Sunday, 30 September 2012

Picking The Right Horse For A Small Cap Fund

For the longest time, I’ve worried about the performance of LM SEA Special Sits in my portfolio. Finally, I’ve found the time to compare the alternative I’ve been mulling around my head as a replacement for the fund – Aberdeen Asian Smaller Cos.

As at 30 Sep, here’s what my portfolio looks like:

Despite making a bit of money in the recent upsurge (thanks QE3!), I’m still facing a loss on my China exposure, and my US exposure, which proxies for developed equity exposure, because…well…I couldn’t find a compelling global equity fund (although DWS Top Div might be an interesting proposition).

In any case, this article tracks my thoughts on whether I should change my exposure to Legg Mason QA SEA Special Sits to Aberdeen Asian Small Cos. I find writing this down gives me a point of reference for the future, so I can have a clearer idea of what in the world I was thinking when I made the decision, or to leave a digital trail to prove my sometimes questionable frontal lobe activity.

In any case I wrote about these two funds approximately a year ago, when I compared both of them against one Mr Madoff, who had delivered 10% annualized returns consistently until the day his Ponzi scheme collapsed. The funds since then have posted far more modest rates of return because the start and end-points have changed. And the Madoffs, post Ponzi collapse, have also faced a drastic change in lifestyle.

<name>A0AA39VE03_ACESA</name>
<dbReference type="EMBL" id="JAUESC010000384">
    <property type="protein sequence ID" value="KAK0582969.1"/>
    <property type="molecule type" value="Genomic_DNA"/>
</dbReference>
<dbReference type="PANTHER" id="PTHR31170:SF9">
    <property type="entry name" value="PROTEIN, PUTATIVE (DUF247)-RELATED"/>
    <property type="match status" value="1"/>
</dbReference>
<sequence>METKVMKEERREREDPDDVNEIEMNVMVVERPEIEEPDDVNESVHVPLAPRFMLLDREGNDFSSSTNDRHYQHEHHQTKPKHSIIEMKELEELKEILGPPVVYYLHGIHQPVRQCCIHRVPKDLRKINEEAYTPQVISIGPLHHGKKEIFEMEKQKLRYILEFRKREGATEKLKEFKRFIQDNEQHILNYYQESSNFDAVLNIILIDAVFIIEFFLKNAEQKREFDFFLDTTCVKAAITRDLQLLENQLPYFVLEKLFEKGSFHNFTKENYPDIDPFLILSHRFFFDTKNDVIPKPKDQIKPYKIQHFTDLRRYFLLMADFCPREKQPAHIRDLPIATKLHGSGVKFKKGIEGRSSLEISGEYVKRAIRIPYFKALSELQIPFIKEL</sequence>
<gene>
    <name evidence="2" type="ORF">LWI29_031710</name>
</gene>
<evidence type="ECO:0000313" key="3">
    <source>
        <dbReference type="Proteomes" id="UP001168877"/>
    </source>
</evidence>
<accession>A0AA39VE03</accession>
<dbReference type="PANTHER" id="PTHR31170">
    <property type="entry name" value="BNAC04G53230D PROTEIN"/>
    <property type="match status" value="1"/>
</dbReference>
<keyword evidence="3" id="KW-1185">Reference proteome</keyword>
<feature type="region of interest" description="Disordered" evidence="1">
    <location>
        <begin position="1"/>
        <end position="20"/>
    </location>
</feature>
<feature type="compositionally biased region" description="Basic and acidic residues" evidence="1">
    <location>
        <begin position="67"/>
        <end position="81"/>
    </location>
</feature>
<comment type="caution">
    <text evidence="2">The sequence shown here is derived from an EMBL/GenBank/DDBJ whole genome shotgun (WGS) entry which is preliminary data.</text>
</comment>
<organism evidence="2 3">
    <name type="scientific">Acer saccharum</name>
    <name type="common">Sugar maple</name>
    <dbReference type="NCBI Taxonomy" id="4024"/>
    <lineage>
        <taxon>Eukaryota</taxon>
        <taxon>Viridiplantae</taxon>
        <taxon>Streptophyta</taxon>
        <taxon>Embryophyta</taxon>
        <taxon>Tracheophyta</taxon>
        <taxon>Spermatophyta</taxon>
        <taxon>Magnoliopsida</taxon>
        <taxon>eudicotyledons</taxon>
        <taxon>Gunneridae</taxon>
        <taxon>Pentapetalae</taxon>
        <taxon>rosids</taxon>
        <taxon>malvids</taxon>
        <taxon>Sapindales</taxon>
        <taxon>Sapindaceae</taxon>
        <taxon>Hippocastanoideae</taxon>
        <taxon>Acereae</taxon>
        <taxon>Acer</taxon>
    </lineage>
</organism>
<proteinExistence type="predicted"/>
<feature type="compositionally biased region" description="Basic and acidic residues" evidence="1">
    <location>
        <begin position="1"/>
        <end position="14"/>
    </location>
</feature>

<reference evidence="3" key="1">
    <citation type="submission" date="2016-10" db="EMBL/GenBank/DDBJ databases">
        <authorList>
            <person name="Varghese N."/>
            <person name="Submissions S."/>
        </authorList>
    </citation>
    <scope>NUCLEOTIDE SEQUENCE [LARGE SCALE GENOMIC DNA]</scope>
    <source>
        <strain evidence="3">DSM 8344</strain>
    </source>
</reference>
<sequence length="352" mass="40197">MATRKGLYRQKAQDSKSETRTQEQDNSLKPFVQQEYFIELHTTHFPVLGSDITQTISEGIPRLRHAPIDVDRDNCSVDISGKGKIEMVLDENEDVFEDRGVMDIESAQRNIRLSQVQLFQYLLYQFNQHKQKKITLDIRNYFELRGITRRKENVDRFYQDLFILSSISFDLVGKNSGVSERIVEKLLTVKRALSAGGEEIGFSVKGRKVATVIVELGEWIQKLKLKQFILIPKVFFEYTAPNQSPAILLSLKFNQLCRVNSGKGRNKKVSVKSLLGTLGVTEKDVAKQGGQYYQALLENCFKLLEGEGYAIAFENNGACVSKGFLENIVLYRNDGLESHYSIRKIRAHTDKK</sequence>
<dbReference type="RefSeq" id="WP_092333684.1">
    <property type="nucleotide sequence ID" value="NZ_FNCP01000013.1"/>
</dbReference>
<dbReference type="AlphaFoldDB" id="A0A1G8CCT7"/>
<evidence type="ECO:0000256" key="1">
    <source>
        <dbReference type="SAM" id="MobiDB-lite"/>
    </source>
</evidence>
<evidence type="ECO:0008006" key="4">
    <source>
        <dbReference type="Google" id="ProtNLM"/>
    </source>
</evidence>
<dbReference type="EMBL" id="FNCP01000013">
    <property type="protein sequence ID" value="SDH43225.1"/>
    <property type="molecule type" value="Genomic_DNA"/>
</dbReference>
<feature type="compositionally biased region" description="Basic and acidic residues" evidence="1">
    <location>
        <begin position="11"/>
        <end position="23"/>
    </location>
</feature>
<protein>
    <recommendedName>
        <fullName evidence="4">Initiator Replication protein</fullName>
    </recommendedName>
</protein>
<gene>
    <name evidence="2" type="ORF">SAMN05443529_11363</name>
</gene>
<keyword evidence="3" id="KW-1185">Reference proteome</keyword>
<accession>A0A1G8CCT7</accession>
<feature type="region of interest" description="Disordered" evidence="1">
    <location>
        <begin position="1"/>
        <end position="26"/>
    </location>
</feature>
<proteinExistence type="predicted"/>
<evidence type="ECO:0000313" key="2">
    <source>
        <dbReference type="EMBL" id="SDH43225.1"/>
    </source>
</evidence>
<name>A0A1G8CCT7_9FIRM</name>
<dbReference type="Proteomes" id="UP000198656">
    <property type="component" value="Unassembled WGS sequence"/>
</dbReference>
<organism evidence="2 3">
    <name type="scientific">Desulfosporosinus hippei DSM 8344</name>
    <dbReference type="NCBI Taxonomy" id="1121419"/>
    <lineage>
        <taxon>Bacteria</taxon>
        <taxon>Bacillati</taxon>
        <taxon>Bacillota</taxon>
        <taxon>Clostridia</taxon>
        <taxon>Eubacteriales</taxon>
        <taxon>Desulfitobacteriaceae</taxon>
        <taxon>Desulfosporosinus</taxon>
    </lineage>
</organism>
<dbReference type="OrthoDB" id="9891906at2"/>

For sake of comparison, I’ve used the MSCI Asia Pacific ex-Japan index (MXAPJ:IND) as a common benchmark. The two official benchmarks are MSCI Far East (MXFE), and MSCI APJ Small Caps (MXAPJSC), which are close enough for the MSCI Asia Pacific ex-Japan index to provide a fair proxy.

Granted, neither fund uses this benchmark, but the other two benchmarks used track fairly closely, so I think it’s a reasonably (but certainly not perfect) useful benchmark.

In any case, enough yap flapping. This is how the two funds stack up:

From the above, it’s quite clear both sit on opposite sides of the spectrum – Legg Mason will do badly in down markets (like 2011) and will do well in up markets, often stunningly so, with an average outperformance of 40pp in strong bull markets. Meanwhile, Aberdeen, true to its reputation for being conservative stock pickers, does well in bear markets, but underperforms in bull markets.

So should I switch? If I do, it’ll be because I believe there’s more pain to come, and that Asian equity markets will get hammered, and from a valuations standpoint, it’s kind of middle of the road, so there’s little guidance there. In other words, markets seem rather wishy washy, and to quote the reformed broker, “Tops are a process, Bottoms are an event and Middles are a motherfucker.